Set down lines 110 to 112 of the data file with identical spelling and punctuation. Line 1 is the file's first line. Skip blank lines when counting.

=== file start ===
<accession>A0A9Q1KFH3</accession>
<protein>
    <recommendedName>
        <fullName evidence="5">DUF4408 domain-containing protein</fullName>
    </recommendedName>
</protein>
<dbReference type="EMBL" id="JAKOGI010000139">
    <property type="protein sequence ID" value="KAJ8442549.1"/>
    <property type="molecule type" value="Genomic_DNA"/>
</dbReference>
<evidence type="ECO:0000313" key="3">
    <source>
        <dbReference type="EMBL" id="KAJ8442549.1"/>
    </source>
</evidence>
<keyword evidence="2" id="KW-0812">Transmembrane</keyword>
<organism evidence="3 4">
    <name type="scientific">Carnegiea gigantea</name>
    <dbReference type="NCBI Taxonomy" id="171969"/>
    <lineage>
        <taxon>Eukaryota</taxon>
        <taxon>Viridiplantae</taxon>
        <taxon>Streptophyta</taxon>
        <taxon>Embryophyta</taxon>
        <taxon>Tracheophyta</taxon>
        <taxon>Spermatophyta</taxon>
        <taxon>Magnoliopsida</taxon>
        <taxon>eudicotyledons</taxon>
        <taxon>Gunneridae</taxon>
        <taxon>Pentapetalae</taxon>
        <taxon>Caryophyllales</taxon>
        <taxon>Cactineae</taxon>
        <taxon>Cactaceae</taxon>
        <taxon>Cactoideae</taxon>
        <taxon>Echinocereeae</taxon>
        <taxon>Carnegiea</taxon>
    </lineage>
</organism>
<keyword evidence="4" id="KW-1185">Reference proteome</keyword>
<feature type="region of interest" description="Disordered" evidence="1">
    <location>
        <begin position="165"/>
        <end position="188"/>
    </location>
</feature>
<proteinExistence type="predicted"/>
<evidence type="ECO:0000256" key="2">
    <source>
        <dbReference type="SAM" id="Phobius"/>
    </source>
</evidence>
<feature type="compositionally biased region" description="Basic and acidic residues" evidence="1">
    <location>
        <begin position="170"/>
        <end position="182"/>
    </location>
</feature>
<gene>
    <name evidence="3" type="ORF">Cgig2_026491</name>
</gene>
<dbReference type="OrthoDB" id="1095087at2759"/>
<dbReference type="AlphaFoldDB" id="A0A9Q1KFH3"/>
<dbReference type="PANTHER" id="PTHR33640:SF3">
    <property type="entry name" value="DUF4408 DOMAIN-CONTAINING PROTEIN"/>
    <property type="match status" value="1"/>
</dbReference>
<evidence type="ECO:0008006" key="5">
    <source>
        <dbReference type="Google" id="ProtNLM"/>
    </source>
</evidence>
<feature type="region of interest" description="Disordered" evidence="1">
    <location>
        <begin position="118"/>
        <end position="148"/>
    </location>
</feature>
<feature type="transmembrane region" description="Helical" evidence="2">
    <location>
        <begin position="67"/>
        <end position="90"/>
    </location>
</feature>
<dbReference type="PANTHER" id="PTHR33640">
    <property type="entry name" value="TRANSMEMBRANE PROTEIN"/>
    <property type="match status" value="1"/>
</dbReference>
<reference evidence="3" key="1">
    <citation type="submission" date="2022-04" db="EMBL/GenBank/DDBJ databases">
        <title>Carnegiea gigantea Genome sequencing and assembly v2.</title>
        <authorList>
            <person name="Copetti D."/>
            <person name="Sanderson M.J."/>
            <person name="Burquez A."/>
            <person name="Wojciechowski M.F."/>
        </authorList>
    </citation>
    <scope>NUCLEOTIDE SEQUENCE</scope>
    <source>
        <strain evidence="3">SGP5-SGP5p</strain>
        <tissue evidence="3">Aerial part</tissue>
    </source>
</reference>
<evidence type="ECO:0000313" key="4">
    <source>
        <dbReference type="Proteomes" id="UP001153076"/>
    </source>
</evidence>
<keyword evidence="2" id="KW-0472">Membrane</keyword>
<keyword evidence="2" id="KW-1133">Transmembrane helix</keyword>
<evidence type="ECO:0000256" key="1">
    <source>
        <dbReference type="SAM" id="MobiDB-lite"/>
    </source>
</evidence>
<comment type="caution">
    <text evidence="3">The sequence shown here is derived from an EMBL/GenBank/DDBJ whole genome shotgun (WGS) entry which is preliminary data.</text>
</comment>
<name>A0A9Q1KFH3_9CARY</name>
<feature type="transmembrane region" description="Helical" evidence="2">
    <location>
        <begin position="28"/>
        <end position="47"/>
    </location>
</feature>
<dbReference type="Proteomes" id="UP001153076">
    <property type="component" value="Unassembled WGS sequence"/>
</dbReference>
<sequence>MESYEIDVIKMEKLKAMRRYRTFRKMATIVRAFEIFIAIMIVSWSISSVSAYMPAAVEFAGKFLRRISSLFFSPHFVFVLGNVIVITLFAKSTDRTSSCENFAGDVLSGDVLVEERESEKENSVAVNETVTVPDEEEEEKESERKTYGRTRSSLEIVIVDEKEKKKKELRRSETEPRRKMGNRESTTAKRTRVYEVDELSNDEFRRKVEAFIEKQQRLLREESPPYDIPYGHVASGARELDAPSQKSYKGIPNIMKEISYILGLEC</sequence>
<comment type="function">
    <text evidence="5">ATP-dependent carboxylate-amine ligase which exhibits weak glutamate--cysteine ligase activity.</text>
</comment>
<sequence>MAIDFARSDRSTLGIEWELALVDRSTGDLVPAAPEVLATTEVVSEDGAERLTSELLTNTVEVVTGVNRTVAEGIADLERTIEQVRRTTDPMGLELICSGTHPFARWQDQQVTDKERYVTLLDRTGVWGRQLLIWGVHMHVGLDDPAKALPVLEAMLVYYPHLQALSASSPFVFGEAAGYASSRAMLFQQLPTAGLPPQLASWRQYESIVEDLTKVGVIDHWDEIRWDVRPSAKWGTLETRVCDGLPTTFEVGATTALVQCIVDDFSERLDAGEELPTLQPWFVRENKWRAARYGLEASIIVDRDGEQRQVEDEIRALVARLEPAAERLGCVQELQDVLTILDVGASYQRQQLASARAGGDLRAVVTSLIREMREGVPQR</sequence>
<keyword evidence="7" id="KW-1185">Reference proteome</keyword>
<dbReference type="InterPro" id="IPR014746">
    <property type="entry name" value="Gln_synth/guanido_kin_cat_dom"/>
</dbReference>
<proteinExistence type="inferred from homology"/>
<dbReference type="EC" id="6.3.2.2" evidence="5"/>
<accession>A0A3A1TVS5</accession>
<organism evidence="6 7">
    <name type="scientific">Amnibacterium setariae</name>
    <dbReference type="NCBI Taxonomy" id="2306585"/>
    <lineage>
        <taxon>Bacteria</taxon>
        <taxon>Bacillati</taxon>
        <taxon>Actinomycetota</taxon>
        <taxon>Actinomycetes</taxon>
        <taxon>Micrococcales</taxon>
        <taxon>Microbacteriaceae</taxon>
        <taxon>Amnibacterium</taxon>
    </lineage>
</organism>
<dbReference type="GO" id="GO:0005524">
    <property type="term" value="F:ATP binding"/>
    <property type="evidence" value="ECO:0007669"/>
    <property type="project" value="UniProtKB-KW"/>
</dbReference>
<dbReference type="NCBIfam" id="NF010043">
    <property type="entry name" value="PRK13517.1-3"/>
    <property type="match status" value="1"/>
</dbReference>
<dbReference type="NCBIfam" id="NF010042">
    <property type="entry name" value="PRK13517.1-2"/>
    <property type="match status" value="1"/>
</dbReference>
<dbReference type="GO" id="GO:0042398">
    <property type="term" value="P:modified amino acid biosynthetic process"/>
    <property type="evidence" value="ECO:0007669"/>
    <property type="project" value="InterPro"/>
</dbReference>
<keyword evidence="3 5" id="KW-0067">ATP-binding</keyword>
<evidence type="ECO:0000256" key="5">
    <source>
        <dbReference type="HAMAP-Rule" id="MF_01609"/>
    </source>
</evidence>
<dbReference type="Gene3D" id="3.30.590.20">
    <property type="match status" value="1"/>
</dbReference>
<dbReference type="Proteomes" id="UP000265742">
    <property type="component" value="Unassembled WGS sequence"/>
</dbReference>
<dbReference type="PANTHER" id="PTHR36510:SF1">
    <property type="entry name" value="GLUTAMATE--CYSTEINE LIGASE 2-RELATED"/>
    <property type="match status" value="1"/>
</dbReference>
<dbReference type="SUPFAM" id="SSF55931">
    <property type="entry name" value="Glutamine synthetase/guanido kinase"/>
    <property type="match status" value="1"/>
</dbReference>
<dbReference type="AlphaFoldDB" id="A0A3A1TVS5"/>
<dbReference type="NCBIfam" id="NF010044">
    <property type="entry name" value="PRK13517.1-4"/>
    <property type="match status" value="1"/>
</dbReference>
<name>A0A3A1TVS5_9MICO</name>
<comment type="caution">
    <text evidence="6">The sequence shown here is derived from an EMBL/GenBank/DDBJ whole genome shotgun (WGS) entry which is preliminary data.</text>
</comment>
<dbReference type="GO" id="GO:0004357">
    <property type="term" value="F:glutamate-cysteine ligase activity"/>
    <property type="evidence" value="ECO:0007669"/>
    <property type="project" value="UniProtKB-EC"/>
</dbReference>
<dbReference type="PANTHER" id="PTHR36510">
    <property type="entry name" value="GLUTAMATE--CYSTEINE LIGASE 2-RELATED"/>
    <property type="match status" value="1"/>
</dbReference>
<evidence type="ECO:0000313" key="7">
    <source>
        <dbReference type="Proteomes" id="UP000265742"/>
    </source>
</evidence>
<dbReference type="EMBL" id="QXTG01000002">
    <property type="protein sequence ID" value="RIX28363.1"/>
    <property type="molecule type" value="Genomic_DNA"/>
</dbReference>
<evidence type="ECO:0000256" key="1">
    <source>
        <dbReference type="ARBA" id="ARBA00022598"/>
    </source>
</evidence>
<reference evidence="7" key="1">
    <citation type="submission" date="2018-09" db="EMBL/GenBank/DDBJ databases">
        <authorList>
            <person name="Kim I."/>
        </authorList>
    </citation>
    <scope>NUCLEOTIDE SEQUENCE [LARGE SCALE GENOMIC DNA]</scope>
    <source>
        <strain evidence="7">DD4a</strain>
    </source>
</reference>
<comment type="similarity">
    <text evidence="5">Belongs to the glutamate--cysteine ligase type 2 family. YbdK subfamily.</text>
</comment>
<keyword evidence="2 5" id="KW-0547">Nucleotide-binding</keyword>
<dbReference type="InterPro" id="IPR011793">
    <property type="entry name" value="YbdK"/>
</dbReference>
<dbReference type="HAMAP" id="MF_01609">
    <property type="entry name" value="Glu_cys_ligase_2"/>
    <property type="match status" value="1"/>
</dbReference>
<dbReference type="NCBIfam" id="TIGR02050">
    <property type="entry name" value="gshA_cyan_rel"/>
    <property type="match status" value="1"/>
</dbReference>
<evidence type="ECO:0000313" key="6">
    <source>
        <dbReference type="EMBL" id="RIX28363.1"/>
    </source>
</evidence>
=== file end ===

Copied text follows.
<keyword evidence="2" id="KW-1133">Transmembrane helix</keyword>
<evidence type="ECO:0000256" key="1">
    <source>